Never said cyclists don't use less energy. They use less energy, but they use it terribly inefficiently. And no, nobody burns "excess calories that they would have already eaten". The reason you get hungry after exercise is because you're burning calories. If you start burning an excess of calories and never eat more to compensate, you will starve to death.
If you ride your bike an hour, you'll burn about 500 calories. If you drink two beers worth drinking, you'll consume 500 calories. The average person has a pretty large variance in caloric intake and an hour exercise isn't going to change the food distribution of the world. So it's not a stretch to say that extra food consumption from cycling isn't going to affect the environment at all, when comparing to moving a 1000 kg car with the 90 kg person inside it going the exact same distance with the goal of getting that person from point A to point B. Nor is a single person driving a car, I think we're in agreement on that. The cyclist commuter wins easily. Especially if you go back to the petrol and car supply chains like you did with cyclists food (after all, oil wells don't drill themselves, nor does gasoline refine itself, nor do cars spring magically from the earth...all of these require tremendous energy.
And of course it's risk of death per mile that matters, not per time or per number of trips. Are you going to quit your job and pick a job closer to your home when you switch to the bike too? You have the same destination as in the car, just a different mode of transportation. You have to do the same number of miles.
This would be true if all miles were the same, but they aren't because of hills. My 10 mile bike ride takes 45 minutes where it would take me 30 minutes in Florida. Plus, probability math would use a timescale, not a distance. More important considerations would be the road configuration, traffic per lane, clearance between the car lanes and bike lanes, and the blood alcohol content of the driver and cyclist. Apparently it's more dangerous in the UK than the US, our fatality rates are 1:2. Clearly the UK roads are more hazardous to cyclists than American (because I know that the Brits drive better than we do).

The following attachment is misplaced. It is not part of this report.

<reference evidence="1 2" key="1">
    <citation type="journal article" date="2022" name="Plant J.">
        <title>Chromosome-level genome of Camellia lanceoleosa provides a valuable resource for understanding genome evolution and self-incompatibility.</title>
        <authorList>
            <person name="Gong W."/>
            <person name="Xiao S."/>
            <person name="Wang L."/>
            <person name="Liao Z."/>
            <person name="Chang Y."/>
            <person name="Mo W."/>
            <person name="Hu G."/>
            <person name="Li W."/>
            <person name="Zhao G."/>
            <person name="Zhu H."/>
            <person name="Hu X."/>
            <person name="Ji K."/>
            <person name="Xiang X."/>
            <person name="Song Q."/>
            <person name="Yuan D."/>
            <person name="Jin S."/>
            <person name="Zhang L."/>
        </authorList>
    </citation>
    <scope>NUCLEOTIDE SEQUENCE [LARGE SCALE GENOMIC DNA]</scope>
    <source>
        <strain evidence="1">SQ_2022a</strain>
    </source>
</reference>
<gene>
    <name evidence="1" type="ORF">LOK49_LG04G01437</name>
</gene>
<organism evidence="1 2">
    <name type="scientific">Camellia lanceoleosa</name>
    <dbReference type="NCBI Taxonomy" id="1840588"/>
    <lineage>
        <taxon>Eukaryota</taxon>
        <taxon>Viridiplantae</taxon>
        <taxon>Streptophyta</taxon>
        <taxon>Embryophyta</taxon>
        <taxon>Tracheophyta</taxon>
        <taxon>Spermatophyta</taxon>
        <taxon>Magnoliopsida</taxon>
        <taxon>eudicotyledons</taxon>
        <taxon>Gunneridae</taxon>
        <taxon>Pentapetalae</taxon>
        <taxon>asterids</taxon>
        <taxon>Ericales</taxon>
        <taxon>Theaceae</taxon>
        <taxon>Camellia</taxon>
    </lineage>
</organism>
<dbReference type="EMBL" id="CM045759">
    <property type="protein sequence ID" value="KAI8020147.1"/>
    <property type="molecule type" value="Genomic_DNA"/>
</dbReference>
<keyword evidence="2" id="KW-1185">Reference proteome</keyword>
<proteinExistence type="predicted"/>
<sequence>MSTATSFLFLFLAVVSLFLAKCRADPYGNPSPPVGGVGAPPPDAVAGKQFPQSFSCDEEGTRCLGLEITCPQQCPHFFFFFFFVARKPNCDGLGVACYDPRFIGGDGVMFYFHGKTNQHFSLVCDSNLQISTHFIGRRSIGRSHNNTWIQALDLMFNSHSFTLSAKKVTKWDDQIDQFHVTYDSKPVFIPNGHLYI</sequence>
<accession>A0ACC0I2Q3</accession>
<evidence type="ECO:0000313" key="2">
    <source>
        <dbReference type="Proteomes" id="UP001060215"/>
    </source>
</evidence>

The average Briton cycles 53 miles a year. The average number of car miles is 8200 - 155 times more mileage. Looking at the same year's accident statistics, 801 people died in cars and 8232 were seriously injured. 110 cyclists died, 3222 seriously injured. That's 7,3 times more deaths and 2,6 times more serious injuries for cars... which go 155 times further. Even if you factor in 100% of pedestrian deaths to cars (and hey, are we forgetting that we still need goods hauled around?), they're only about half of the car casualties, so it doesn't even bring the numbers close too each other.
Sorry, bike nuts. Your mode of transportation is horrible for the environment and horribly dangerous per mile. So stop trying to make us all take part in your stupid hobby.
By the way, I'm not saying don't drive your car, I'm just calling BS on saying that cyclists are less efficient than cars when considering commuting. And it is more dangerous, but not extraordinarily so.